Peru:A 30-Year Quest for Justice in Peru (Mar. 2019) (Links to an external site.)
A Narrowly-Avoided Constitutional Crisis in Peru (June 2019) (Links to an external site.)
A New Era of Protest Rocks Peru (Nov. 2020) (Links to an external site.)
An Uncertain Way Forward for Peru (Jan. 2020) (Links to an external site.)
Covid-19 and Extraction Pressures in the Peruvian Amazon (June 2020)
Gahela Cari: “In Peru, People are Questioning the System” (Feb. 2021) (Links to an external site.)
(Links to an external site.)José de Echave on the Future of the Left in Peru (July 2021) (Links to an external site.) (Links to an external site.)
Lima’s Wall(s) of Shame (Apr. 2019) (Links to an external site.)
Peru Dissolves its Congress, Setting Up a Fight for the Political Future (Nov. 2019) (Links to an external site.)
Peru Passes Coronavirus Risk to the Working Class (May 2020) (Links to an external site.)
Peruvians Reject Politics as Usual (Nov. 2020) (Links to an external site.)
Revisiting Peru’s Agrarian Reform (Film Review) (June 2020)
Rural Teacher Pedro Castillo Poised to Write a New Chapter in Peru’s History (June 2021) (Links to an external site.) (Links to an external site.)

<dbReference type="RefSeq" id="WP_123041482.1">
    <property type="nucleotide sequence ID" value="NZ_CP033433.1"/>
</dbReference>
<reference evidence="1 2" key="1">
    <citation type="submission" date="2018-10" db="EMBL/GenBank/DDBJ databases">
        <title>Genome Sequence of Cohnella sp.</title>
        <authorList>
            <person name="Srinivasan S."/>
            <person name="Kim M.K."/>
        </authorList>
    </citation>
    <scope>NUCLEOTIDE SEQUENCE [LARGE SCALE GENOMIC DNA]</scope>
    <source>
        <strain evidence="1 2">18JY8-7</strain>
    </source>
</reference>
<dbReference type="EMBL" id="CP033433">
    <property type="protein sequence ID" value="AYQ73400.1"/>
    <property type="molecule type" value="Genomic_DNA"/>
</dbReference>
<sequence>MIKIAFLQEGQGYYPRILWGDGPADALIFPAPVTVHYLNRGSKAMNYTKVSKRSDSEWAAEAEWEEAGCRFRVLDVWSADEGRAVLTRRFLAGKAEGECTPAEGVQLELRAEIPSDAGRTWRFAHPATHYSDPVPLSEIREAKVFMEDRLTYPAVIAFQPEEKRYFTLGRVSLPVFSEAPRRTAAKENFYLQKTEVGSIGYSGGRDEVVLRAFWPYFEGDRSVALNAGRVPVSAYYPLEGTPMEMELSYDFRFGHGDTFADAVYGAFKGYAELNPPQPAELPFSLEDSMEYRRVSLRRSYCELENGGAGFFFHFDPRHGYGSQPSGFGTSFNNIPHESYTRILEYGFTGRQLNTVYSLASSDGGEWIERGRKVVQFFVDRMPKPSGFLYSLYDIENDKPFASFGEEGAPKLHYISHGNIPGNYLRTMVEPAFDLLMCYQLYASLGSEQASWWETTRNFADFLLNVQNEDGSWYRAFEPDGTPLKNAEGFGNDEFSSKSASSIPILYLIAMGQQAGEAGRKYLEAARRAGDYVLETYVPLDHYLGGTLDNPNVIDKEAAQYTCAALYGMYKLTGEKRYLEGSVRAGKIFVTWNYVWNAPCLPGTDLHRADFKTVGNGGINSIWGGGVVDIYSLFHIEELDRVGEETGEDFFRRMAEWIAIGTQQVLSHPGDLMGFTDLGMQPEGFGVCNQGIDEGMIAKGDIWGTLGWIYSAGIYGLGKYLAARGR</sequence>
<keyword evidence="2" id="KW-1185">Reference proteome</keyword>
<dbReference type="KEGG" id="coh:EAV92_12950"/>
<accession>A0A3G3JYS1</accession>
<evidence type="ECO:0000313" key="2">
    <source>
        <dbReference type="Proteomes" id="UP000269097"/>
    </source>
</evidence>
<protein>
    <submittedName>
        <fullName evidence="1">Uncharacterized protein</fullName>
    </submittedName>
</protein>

Rings of Corruption in Peru (June 2019) (Links to an external site.)
Silenced No More in Peru (Sept. 2019) (Links to an external site.)
The Politiquería of Vizcarra’s Call for Early Elections in Peru (Sept. 2019)
Who is Peru’s Frontrunner Pedro Castillo? (Apr. 2021) (Links to an external site.) (Links to an external site.)
Will the Peruvian Amazon Finally Have Political Representation in 2020? (Jan. 2020) (Links to an external site.)
Suriname:Suriname on Election’s Eve (May 2020) (Links to an external site.)
Uruguay:From Police Reform to Police Repression: 50 Years after an Assassination (Aug. 2020) (Links to an external site.)
Venezuela:A History of Inconvenient Allies and Convenient Enemies (Apr. 2020 (Links to an external site.)
Bolívar’s Afterlife in the Americas (Book Review) (Oct. 2020) (Links to an external site.)
Caught in the Crossfire: Mothers’ Everyday Resistance in Caracas (Sept. 2019) (Links to an external site.)
Four Scenarios for Venezuela’s Parliamentary Elections (Dec. 2020) (Links to an external site.)
From Middle Power to Regime Change Specialist: Canada and the Venezuela Crisis (Mar. 2019) (Links to an external site.)
Juan Guaidó’s Policy Proposals: “The Venezuela to Come” or the Venezuela that has already been? (Mar. 2019) (Links to an external site.)
Learning from Venezuela’s Missteps in Building Urban Popular Power (Dec. 2019) (Links to an external site.)
Maduro’s Brown New Deal for Venezuela (Feb. 2021) (Links to an external site.)
Narco-terrorism Charges Against Maduro and the “Cartel of the Suns” (Apr. 2020) (Links to an external site.)
Racism and State Violence in Venezuela (July 2020) (Links to an external site.)
Regime Change “Made in the U.S.A.” (Feb. 2019)
Republicans Left a Minefield in Venezuela (Mar. 2021) (Links to an external site.) (Links to an external site.)
Spectacle, Internationalization, and the Elephant in the Room in Venezuela’s Crisis (May 2019) (Links to an external site.)